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Old 01-31-05, 07:47 AM
  #11  
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I was hoping to do a cross-country trip as my first solo ride, but like you I couldn't get more than a month off. So - I changed my plans, and did a ride through the Rockies, starting in Idaho, heading north through Montana and into Alberta and British Columbia. It was a great introduction to solo touring - without the stress of forcing myself to ride large distances every day.

I'd encourage you to plan a ride that is reasonable to accomplish in the time that you have instead of forcing the cross-country ride into too little time.

--- Denise
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Old 02-01-05, 05:02 AM
  #12  
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Denise has it. Soak up as much of her material as you can on crazyguyonabike. Same with Jamie.

FWIW, ambition is one thing, reality is another. The travelogues of cycling "tourists" are littered with stories of injury, disillusion, changed plans and feelings of "why did I do this?". Even unfinished stories leaving us all wondering what happened.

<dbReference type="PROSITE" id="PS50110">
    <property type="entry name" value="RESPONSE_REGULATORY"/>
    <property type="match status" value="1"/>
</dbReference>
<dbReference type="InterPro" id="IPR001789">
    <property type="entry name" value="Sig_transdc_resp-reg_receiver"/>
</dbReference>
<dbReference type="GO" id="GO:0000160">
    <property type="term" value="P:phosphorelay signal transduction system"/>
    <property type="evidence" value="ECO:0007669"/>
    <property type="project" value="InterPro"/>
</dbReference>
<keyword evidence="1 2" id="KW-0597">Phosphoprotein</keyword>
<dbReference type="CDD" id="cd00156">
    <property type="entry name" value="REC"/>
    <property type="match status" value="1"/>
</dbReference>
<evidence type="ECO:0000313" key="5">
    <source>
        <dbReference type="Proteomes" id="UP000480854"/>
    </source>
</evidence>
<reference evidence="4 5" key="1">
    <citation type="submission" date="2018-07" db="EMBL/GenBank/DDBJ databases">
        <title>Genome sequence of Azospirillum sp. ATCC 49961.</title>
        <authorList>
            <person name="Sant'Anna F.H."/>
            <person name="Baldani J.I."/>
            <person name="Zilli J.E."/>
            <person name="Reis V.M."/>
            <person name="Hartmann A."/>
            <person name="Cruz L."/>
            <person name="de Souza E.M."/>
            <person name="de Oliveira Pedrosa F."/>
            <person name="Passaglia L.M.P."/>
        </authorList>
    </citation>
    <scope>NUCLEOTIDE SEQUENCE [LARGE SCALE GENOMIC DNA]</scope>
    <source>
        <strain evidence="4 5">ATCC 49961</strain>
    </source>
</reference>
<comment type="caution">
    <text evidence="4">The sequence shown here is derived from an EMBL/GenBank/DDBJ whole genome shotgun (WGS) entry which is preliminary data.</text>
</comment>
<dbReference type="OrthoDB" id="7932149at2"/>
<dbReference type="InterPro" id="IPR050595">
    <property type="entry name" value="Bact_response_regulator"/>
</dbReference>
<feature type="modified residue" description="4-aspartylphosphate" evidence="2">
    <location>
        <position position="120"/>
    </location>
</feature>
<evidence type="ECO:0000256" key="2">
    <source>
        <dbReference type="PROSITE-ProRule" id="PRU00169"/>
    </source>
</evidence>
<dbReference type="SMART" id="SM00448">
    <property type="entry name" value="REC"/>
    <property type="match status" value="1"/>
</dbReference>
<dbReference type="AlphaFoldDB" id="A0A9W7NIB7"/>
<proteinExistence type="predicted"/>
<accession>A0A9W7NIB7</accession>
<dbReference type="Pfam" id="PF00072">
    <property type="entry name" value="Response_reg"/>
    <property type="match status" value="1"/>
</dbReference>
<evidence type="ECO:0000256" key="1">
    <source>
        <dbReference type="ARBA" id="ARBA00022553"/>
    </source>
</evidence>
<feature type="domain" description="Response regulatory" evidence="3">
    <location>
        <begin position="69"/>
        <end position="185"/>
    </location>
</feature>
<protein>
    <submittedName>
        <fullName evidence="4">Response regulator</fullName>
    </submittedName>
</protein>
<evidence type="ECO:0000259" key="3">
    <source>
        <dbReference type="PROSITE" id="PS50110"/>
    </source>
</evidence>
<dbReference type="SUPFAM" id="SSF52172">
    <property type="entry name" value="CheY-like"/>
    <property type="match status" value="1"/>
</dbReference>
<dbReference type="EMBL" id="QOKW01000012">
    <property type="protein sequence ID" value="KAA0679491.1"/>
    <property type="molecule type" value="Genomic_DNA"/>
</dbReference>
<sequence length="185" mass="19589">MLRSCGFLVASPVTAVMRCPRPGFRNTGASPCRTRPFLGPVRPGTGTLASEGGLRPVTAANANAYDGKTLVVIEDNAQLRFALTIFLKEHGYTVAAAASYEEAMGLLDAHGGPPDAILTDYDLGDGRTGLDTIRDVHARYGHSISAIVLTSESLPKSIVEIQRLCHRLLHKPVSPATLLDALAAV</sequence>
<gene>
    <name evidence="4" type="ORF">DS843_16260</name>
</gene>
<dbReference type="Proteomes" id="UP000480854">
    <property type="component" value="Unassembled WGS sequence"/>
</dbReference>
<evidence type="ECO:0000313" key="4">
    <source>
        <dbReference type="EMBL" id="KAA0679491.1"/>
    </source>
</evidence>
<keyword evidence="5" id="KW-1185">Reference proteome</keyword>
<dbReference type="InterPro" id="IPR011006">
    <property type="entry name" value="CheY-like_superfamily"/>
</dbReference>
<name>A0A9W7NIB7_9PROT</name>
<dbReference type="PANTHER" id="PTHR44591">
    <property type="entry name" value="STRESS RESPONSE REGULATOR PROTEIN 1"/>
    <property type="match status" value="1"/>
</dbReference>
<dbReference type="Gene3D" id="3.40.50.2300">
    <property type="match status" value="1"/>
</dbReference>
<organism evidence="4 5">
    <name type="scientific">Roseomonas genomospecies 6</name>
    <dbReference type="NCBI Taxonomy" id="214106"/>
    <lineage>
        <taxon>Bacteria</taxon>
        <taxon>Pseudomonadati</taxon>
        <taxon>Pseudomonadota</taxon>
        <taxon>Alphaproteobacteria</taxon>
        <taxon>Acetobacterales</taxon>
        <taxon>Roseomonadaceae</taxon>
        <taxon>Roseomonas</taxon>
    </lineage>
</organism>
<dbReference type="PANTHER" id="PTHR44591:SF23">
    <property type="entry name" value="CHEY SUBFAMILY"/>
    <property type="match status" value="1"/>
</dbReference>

To be fair, there are many others who fairly radiate in their "achievements". And I am one of them --totally ignorant (or should I say unaware) on a trans-Nullarbor crossing almost eight years ago (Australia). I've learnt so much since then... but maybe not THAT much in terms of adventure and achievement. But then, I still hang out on crazyguyonabike for things like the continuation of a travelogue by a woman and her son who did an amazing trip down the US west coast some years ago.

Honestly, you have to assess a few things.

How much touring have you done already? Even a weekend overnighter or two? You know, I set up my tent in my unit and rolled out everything before the Nullabor experience. Just to make sure. And I never did an overnighter before the Nullarbor ride. Oh boy, was I in some trouble first night out with a whole series of "NO CAMPING" signs on my route!!! But I survived.

And that is a real question. Are you a survivor?

How much equipment have you accumulated, and just how comfortable do you want to be? Are you adaptable? Would you fall apart if you couldn't get to a campground/hostel/motel and had to camp wild somewhere? Can you cook? If you can't, could you survive 24 hours without sustenance? Would that situation enhance your experience or make it worse?

I have no idea of what a Trek Fuel Disk is, but the very description raises suspicions, reinforced by the idea of a trailer. And I might be very wrong.